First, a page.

Economic Overview

Once again, the investment strategy of maintaining discipline and holding for the long term won out over reacting to media forecasts and predictions from hyperventilating partisans. In January 2017 CNBC suggested Wall Street was the most bearish they’d been in 12 years, as it turned out, the global economy continued to strengthen as share markets posted solid returns on low volatility.

In Q4, defeats in US Senate contests struck fear into Republicans about 2018 mid-term elections and they quickly agreed to the long talked about Trump tax reform bill. Markets rallied with big tax cuts ahead for corporations. US employment data remained strong, but was distorted by the effects of hurricane season.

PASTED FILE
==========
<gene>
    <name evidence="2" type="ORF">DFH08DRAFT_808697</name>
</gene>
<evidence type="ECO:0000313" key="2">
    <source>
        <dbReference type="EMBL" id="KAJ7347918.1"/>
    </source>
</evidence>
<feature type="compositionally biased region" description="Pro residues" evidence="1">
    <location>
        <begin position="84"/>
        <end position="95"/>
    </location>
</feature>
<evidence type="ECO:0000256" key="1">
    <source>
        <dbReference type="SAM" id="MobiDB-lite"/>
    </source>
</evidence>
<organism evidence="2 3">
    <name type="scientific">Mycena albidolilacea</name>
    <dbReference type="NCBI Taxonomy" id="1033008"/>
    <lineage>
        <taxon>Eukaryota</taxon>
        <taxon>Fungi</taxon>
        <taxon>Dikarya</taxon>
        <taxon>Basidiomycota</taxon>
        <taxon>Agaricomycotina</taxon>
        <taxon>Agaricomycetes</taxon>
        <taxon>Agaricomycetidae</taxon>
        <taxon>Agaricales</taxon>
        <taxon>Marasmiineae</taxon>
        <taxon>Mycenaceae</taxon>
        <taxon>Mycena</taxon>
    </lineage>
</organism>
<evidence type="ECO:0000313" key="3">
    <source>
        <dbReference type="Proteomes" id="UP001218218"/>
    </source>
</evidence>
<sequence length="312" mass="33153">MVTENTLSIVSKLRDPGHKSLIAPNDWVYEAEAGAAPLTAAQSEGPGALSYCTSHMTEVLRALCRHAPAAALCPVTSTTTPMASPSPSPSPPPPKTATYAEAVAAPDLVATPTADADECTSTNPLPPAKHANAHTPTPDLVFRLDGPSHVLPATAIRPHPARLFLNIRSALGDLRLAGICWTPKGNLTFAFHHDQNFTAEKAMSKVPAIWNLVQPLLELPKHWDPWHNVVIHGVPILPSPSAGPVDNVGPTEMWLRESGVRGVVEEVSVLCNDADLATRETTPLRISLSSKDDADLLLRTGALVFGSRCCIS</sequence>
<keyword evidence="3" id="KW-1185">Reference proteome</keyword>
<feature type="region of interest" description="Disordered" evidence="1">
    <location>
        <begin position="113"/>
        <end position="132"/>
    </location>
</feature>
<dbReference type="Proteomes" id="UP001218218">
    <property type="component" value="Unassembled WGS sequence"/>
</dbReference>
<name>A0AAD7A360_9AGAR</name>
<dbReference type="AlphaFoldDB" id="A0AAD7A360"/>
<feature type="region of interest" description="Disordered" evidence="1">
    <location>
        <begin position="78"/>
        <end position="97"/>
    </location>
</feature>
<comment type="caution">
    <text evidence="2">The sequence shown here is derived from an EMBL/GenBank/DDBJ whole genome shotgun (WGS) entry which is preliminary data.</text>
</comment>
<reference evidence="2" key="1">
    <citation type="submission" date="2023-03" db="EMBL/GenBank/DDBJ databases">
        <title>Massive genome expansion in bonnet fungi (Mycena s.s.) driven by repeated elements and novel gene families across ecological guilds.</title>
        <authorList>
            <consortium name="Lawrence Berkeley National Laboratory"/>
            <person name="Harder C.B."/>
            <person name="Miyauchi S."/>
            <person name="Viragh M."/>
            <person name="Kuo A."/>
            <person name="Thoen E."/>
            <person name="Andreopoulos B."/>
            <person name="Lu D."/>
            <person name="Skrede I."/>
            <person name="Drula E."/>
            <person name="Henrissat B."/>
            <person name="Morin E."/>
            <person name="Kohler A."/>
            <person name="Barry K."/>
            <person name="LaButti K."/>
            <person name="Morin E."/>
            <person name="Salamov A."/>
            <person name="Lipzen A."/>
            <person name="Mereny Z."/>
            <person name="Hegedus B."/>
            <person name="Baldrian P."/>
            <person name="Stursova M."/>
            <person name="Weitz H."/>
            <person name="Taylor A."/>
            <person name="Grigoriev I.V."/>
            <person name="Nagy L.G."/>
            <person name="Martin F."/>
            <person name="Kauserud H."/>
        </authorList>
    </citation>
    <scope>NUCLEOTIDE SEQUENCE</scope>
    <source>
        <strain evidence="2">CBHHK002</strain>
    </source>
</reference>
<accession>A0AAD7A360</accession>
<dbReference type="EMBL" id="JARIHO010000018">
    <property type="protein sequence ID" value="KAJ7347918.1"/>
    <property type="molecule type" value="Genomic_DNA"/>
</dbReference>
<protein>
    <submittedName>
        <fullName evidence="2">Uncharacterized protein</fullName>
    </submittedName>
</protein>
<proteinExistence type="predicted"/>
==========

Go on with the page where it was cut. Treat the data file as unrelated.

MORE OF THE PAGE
As was widely anticipated, the US Federal Reserve lifted interest rates by 25 basis points in December. The Fed also raised its growth forecasts for 2018 to 2.5% from 2.1%.

In the Eurozone, data showed the economy continuing to recover. The unemployment rate fell to 8.8% in October, the lowest rate since January 2009. In October, the European Central Bank announced that quantitative easing would be extended to September 2018 but that the pace of purchases would be reduced from €60 billion per month currently to €30 billion.

Despite a sluggish economy, the Bank of England’s (BoE) monetary policy committee raised interest rates for the first time since November 2007, from a record low of 0.25% back to 0.50%. Annual consumer price index inflation reached 3.1% in November, breaching the BoE’s upper target.